The statement on Wednesday by Israel Defense Forces Chief of Staff, Lt. Gen. Aviv Kochavi, about intensifying efforts to prepare an Israeli military option against Iran’s nuclear program, will be closely analyzed in the Islamic Republic.

The timing of Kochavi’s statement is no coincidence. It comes at a critical junction for Iran’s nuclear program when several troubling signals are linking up.

As former intelligence and defense official Col. (res.) Udi Evental—now a senior research fellow at the Institute for Policy and Strategy at Herzliya—recently noted, Iran’s nuclear program is making disturbing progress on multiple fronts.

Iran has limited the supervision ability of the United Nations’ International Atomic Energy Agency while stockpiling significant quantities of low enriched uranium. It is also enriching uranium to higher levels: 20 percent and 60 percent. Meanwhile, Iran is continuing research and development, as well as deployment, of advanced centrifuges, and is producing Iranian metal—a key component of a nuclear explosive mechanism.

The jury is still out over whether the installation of hardliner new President Ebrahim Raisi is a signal that Tehran is no longer interested in reviving the 2015 nuclear deal. The deal’s sunset clauses and promise of access to the global financial system still serve Iran’s interests, as well as pave the path to international legitimacy for its nuclear program in a matter of years.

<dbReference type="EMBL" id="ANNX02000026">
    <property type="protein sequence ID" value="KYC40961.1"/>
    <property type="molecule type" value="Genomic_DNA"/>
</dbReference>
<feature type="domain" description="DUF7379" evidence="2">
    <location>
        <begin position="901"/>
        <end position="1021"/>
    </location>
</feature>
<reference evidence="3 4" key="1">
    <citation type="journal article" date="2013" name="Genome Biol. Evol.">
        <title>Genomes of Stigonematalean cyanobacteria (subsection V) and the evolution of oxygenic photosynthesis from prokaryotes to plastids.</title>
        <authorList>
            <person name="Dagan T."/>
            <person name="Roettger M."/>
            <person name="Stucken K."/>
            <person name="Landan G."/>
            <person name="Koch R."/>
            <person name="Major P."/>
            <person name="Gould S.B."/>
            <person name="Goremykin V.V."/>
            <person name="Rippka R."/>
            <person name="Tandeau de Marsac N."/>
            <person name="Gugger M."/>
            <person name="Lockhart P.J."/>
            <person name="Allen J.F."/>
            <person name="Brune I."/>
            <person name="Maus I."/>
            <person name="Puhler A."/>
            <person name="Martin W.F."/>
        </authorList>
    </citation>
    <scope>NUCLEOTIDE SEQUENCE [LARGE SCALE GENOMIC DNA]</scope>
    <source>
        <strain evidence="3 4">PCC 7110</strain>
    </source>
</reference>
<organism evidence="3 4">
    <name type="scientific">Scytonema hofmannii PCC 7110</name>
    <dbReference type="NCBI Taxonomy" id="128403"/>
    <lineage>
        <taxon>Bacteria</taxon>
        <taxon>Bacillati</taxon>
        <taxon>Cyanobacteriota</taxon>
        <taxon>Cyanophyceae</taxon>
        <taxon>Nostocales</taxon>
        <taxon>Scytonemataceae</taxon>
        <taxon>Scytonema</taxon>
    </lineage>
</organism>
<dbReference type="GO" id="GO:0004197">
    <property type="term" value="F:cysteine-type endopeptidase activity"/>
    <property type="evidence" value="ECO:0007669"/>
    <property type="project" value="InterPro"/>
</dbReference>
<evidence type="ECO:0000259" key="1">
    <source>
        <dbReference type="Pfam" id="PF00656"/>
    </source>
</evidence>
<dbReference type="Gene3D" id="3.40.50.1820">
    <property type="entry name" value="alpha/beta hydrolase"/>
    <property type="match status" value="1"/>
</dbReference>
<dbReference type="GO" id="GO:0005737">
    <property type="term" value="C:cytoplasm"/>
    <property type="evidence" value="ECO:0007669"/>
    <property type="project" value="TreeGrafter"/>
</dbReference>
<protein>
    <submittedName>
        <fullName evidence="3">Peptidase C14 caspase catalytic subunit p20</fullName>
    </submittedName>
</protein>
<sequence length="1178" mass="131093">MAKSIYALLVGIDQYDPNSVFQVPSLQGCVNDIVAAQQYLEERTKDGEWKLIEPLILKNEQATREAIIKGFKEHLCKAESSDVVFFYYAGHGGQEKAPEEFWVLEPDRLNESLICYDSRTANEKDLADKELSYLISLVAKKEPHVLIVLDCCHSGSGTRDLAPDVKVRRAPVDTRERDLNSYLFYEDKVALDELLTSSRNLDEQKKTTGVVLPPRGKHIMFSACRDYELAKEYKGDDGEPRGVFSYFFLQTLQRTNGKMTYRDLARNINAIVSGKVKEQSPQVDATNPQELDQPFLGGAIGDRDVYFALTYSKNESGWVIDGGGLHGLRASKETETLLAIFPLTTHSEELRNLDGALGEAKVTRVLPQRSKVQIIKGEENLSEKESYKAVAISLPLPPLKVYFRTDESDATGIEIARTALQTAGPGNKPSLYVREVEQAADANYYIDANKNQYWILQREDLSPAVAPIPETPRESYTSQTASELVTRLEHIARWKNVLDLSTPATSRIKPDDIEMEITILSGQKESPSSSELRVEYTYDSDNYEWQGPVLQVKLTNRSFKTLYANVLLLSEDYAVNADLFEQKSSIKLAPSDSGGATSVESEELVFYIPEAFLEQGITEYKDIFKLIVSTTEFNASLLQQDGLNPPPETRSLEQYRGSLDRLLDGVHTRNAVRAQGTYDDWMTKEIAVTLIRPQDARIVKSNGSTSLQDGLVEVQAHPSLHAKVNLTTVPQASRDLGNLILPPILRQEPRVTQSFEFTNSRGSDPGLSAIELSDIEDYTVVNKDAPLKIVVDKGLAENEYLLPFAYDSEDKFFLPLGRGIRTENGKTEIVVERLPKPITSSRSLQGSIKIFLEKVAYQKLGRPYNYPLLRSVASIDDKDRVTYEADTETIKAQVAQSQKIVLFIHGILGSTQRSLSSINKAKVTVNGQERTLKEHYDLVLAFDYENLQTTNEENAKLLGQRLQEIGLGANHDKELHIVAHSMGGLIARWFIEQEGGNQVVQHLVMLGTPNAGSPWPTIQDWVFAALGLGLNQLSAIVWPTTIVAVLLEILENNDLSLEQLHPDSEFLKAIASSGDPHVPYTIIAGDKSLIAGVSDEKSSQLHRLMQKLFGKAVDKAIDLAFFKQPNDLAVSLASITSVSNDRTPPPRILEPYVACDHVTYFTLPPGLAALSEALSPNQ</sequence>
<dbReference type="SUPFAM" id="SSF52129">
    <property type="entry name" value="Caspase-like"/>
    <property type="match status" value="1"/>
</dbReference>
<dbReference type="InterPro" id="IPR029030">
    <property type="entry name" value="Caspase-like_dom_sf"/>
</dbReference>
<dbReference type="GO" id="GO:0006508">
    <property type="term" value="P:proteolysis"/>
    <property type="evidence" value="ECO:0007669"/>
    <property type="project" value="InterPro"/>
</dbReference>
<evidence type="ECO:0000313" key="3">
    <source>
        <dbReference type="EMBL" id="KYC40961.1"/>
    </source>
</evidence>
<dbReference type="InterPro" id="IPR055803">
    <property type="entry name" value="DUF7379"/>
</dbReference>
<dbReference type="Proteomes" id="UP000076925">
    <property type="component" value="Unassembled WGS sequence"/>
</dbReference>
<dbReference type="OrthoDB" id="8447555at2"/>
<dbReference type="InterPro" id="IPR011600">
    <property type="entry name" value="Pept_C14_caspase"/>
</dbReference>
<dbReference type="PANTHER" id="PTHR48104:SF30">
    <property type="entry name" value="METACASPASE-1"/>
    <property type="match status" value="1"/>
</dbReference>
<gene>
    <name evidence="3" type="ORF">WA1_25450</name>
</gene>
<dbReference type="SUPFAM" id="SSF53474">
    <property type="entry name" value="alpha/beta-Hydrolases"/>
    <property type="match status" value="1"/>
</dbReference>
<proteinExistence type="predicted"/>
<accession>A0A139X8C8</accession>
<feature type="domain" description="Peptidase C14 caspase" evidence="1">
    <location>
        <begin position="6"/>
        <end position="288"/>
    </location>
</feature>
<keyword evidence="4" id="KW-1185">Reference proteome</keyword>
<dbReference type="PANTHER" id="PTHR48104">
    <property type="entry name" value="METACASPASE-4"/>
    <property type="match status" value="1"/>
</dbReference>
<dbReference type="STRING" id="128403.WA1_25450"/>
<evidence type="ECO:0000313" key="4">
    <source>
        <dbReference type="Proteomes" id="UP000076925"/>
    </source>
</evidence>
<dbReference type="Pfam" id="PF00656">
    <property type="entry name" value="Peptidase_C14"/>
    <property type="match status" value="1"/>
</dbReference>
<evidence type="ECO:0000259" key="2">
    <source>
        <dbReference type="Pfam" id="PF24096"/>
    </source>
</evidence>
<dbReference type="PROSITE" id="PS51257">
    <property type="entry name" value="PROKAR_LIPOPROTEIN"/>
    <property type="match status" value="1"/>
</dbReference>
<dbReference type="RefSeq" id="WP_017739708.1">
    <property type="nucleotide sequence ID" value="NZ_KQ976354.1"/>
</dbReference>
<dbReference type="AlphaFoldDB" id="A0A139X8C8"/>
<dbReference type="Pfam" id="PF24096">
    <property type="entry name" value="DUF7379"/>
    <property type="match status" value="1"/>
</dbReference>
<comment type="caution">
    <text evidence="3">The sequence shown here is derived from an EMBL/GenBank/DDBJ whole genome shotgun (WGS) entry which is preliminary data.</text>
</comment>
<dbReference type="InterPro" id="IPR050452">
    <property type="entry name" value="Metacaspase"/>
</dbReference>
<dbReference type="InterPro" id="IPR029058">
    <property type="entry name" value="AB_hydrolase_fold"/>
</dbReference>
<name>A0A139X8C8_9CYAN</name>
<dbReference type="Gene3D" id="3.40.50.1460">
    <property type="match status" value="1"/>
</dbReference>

As a result, the IDF Chief of Staff issued a warning in January against a return to such a dangerous arrangement, stating during a landmark speech that doing would be “bad and wrong. It is wrong operationally and strategically,” adding that “anything that resembles the current deal or an improved [version of that] agreement is wrong.”

There can be no hiding the fact that Israel views with alarm the intention by Washington to try and return to that deal.

But Iran could be tempted to trash diplomacy and head for nuclear breakout status, or reach the threshold, even sooner, rather than go down the longer path via a resurrected deal.

So when IDF sources confirmed on Wednesday that the military’s Strategy and Third Circle Directorate, which is responsible for Iran, is coordinating an updated strike option, it was sending a clear signal that Israel’s military option is squarely back on the table.

The fact that Israel is making public its decision to refresh its intelligence, operational plans, training and equipment for such a measure on the first day of Prime Minister Naftali Bennett’s visit to the United States is also likely not a coincidence.

Bennett has pledged to propose a new strategy to the Biden administration on how to deal with Iran’s nuclear program, as well as with its malign regional activity—one that does not include a new nuclear deal. While clearly preferring an agreement with Iran, the Biden administration—reeling from the way its Afghanistan withdrawal is going—may now be keen to signal to Iran that it is coordinating more closely with Israel.

Israeli Prime Minister Naftali Bennett with U.S. Secretary of Defense Lloyd Austin at the Pentagon, Aug. 25, 2021. Credit: Avi Ohayon/GPO.

With the Vienna talks currently shelved, Washington could sense a new need to return to the language of deterrence, and it is therefore not surprising that a senior White House official told Israeli journalists on Wednesday that the United States “has other ways of dealing with the threat of Iran besides negotiations.”